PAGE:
Common Tasks of a Front End Developer
- Optimizing the user experience.
- Developing and maintaining the user interface.
- Implementing design on mobile websites.
- Creating tools that improve site interaction regardless of the browser.
- Managing software workflow.
The Discipline of Frontend Architecture
Frontend architecture is a collection of tools and processes that aims to improve the quality of frontend code while creating a more efficient and sustainable workflow.
The overall look and feel of the website is still squarely in the hands of skilled designers, but the frontend architect crafts the frontend approach and design system philosophy. By designing a system all frontend developers are going to work within, the architect sets a clear vision of what the end product, the code, will look like.
With a clear design in mind, the planning stage involves mapping out the development workflow. What steps will a developer take to write a line of code and see that code through to production?
Frontend architecture is never a “set it and forget it” proposition. No design or plan is ever perfect or complete. Clients needs (as well as the needs of developers) will change and evolve over time, and a process that was working well in one phase of the project might need to be revisited later to improve efficiency or reduce errors.
Foundation of Frontend Architecture
- The Code
- The Process
- The Testing
- The Documentation
let’s look at the importance of a good prototyping process and ensuring that your team’s frontend developers are all set up to succeed. Many of these topics are cross discipline, but all of them have a profound impact on the productivity and happiness of your frontend developers. Now, we can’t make any assumptions about what our developers know or are already equipped with, so our frontend workflow starts as soon as a new developer is hired. It is important to understand all of the steps required for a new developer, sitting down in front of code for the first time, with a new laptop, to write their first line of quality code.
The first step for any new developer is to install the necessary software and create the required setup for your code environment. This typically involves installing and setting up your favorite code editors, installing a few products, and downloading your favorite browsers. Once software is up and running, there are usually several steps to setting up Git and server access. Lastly, your new developers will be trying to sort out the hundreds of various web services and passwords. Yes, this might seem a bit mundane, but the more streamlined this process can be, the quicker they can move on to actually working on your code.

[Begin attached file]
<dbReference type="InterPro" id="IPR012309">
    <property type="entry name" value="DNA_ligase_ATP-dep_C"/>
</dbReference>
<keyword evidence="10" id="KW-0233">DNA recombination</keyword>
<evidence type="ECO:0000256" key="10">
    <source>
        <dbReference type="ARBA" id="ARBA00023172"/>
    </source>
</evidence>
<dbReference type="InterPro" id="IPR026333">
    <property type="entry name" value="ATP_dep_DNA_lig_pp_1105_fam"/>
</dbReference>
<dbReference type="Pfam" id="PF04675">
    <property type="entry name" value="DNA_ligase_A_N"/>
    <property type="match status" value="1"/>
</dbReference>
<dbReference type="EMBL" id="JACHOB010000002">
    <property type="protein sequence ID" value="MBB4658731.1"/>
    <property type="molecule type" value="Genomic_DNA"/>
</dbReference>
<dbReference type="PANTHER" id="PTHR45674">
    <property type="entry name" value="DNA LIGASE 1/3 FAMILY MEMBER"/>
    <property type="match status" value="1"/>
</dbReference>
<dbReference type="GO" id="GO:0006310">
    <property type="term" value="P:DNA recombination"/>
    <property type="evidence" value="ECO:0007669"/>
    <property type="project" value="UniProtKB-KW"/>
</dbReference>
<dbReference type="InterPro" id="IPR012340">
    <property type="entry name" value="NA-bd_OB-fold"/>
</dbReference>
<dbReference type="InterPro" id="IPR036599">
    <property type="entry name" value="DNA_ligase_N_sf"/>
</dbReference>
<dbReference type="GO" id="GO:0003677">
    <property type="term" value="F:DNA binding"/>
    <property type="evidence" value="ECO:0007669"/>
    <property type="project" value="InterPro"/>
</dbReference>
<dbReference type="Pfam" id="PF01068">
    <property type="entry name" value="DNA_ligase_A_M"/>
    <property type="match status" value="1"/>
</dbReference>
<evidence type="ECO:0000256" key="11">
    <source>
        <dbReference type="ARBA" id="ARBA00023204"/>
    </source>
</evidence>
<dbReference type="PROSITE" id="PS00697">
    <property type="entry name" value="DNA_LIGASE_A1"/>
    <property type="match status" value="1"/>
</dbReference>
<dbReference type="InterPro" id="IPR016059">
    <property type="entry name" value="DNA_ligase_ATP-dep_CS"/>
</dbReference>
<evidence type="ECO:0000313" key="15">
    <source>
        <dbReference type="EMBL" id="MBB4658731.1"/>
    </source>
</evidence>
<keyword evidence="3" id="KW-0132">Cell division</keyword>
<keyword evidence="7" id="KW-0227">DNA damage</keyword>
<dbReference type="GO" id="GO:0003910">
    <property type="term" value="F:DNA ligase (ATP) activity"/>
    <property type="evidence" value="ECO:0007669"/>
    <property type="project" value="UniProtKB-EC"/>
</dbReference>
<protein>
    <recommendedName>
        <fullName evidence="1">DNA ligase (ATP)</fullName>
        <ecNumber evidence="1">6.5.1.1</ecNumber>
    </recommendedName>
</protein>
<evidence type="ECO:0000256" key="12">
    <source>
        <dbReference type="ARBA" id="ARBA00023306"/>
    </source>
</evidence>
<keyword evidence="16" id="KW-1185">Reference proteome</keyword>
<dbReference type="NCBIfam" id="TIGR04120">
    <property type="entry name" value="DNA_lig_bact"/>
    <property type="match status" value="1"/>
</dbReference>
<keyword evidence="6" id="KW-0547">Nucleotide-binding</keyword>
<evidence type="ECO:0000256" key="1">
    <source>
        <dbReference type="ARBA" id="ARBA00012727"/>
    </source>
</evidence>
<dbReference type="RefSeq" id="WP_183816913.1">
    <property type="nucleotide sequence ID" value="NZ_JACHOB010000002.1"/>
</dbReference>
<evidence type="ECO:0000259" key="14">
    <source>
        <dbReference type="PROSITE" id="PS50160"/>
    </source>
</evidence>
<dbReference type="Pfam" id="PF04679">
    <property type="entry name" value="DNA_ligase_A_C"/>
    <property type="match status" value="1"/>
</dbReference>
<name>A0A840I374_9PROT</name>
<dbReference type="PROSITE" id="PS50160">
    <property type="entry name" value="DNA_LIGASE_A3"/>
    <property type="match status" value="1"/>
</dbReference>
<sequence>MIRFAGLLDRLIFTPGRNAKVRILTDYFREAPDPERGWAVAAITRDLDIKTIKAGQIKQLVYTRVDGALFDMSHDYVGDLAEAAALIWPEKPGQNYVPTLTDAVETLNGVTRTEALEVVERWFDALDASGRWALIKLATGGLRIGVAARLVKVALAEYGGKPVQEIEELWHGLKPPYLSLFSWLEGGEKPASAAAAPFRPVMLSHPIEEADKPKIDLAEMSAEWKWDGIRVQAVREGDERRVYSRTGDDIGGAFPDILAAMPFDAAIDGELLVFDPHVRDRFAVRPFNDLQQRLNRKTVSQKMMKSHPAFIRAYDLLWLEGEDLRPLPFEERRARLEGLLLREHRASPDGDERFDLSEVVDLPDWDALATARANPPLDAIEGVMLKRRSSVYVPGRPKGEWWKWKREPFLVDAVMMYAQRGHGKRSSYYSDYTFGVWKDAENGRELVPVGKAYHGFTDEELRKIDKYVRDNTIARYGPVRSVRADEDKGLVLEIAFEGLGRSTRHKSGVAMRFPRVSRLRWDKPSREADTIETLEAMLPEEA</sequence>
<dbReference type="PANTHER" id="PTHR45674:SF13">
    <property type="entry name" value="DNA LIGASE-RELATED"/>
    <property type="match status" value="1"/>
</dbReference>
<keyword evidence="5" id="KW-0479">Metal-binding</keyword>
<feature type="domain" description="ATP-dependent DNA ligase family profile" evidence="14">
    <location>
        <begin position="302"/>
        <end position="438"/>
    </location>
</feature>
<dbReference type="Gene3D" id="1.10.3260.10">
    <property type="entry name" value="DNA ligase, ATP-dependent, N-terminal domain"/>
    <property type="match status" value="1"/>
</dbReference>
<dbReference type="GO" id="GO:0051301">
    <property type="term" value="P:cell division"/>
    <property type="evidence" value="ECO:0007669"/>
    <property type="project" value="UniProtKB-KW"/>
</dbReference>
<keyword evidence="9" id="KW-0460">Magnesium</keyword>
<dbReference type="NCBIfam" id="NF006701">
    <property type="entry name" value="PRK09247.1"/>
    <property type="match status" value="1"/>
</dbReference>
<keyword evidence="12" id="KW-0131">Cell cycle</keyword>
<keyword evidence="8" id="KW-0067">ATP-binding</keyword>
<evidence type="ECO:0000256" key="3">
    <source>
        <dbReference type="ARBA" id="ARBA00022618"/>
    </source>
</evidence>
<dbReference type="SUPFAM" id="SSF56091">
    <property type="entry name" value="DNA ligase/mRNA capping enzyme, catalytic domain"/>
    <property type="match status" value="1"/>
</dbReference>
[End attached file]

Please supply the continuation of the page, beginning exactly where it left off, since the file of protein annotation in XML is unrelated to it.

Spinning Up Local
Interacting with version control will usually be the first thing a developer does when they start the day, and the last thing they’ll do when they’re done. It is the tool that gives them access to your website’s code and allows them to push new code once they are done. At this point, they’ll probably be cloning your code to their local environment and setting it up to run on their own machine.
Whether you call them tasks, tickets, stories, or jobs, there is a communicational need to distill a human’s thoughts and desires into a focused, actionable, and testable request. It’d be great if we could just read everyone’s minds, but short of that we are writing user stories that describe in great detail the problem, the proposed solution, and the requirements that must be met before that story is complete. This need to define everything into bite-sized requests is no different in frontend development.
Now that we have a story that is focused on updating the system, rather than updating a page, we can proceed in making this contrived, and arguably minimal, change to the design system. So, now that our developer’s code has been merged into the main branch, it’s time to get this code into production.
Our developer has done it!
One of the powers of Git is its ability to create tagged releases. A tag is a snapshot in a project’s history, based off the code at a single commit. Tags are a convenient way to distribute your code whether you are pushing to a production server or pushing to a distribution channel. One of the powers of a tag is that the code can be based off of any branch, not just your production branch.
Front-End on a Team
A front-end developer is typically only one player on a team that designs and develops websites, web applications, or native applications running from web technologies and etc.